Friday, March 12, 2010
Listening to Mark Twain travelogues while travelling
When my husband and I travel we enjoy listening to books on tape. Two of my favorites have been travelogues by an author I love, Mark Twain. Two years ago on a trip to Texas we listened to Life on the Mississippi. Passing through Memphis, we decided to stop at Mud Island which has a model of the mighty Mississip. Only one problem. It was January and the park didn't open until Spring. We passed through Memphis again today on our way home from Texas and tried again -- two weeks too early. The island doesn't open until April 12. A big sigh of disappointment again. But perhaps we'll plan a visit sometime when it's sure to be open and refresh our memories by listening again to Twain's adventure as a riverboat pilot with all the colorful descriptions of the river and the many interesting characters who populated his river world.
We are coming to the final leg of another Texas trip (we make them once or twice a year because we have two children in Texas, in Houston and Austin). On this visit we've been listening to Roughing It, Twain's description of his seven years in the wild west. He started out as an unpaid secretary to his brother who was secretary to the Governor of the Nevada territory, but his further adventures took him to the silver mines and a series of disappointing excavations along with some near-death adventures. Then he was offered a job as a reporter which probably began his literary career. The book begins with the journey form St. Louis, MO up river to St. Joseph and from their by stagecoach on the nearly three-week trip to Nevada. The stage changed teams every ten miles at stations along the way and took 19 days to make the trip. We cover in a few hours what took those travellers days. But, oh how much we miss as we hurry through the world.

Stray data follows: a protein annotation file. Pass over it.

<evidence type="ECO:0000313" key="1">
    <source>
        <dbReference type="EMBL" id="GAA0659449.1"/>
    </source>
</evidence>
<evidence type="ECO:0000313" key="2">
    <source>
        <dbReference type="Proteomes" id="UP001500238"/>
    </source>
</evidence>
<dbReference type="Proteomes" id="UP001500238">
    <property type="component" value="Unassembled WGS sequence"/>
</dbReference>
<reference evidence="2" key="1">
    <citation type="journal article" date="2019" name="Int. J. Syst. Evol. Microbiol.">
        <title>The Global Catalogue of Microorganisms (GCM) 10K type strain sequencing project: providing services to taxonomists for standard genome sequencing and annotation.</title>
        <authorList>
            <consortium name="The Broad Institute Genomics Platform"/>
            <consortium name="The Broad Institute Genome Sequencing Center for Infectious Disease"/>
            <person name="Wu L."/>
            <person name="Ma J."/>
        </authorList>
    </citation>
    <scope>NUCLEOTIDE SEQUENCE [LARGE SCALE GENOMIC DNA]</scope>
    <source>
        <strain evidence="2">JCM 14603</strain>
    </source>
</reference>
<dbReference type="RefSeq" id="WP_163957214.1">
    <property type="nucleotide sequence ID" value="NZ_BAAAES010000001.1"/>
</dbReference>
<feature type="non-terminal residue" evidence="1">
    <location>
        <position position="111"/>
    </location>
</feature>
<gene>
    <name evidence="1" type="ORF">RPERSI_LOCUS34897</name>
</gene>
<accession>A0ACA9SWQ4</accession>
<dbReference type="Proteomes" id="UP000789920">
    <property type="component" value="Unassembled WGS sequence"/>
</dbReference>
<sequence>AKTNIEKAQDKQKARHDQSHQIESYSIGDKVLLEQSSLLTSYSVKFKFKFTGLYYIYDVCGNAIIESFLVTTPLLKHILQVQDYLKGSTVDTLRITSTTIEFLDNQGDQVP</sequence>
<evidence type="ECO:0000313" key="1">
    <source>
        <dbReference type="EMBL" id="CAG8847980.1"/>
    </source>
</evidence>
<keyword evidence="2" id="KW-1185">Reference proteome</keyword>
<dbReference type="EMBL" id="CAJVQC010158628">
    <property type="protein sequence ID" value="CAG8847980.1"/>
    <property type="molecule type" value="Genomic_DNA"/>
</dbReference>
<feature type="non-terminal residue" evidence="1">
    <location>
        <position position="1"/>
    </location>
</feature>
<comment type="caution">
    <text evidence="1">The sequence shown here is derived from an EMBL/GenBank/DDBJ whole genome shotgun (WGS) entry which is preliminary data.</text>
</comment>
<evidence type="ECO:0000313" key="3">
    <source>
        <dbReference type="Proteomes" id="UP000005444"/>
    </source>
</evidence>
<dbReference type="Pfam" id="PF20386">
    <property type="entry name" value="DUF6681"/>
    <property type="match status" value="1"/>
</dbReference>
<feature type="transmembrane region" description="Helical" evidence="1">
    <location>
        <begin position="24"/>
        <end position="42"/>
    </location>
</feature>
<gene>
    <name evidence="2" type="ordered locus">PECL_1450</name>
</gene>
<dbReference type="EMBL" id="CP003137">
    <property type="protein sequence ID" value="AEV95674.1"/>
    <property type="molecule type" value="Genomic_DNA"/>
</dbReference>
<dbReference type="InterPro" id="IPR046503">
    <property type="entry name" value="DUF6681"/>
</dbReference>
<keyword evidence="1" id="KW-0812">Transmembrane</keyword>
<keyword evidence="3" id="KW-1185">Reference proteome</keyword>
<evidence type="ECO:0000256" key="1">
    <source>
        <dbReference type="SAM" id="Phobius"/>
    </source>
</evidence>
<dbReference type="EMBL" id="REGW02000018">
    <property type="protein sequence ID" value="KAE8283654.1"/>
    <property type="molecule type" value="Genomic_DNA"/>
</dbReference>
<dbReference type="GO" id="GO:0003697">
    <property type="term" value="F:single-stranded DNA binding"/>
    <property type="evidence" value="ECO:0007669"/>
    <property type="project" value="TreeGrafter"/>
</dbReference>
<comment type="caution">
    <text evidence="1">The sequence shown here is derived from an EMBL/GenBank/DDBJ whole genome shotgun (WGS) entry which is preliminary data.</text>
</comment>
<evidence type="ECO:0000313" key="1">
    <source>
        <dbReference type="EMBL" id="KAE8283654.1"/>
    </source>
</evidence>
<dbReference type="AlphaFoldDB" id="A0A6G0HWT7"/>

To hear Twain describe the jackass rabbit, the coyote, the sage grass, the coach driver and his assistant (called the conductor), Lake Tahoe, Virginia City, etc. is entertaining and fascinating. I think Mark Twain could make ai riveting story out of buttoning up his coat. He did at one point describe a desperado who had it in for a man and bragged that he could take out the third button on his jacket from a distance. He did and dispatched his victim at the same time. Twain shares many stories of the rough life of the 19th century west. And the only boring part of the tale is his several chapters reading excerpts from the Book of Mormon which he debunks as a shameless theft from the Bible with many repetitions of "It came to pass" and other phrases added to make it sound archaic. His imaginative conversation with Brigham Young complaining about his large family with wives (identified by number) who all want a stick pin because he gave one to number six, is hilarious.
So if you are off on a trip and looking for an enjoyable companion take along Mark Twain. I guarantee the miles go faster with such a passenger.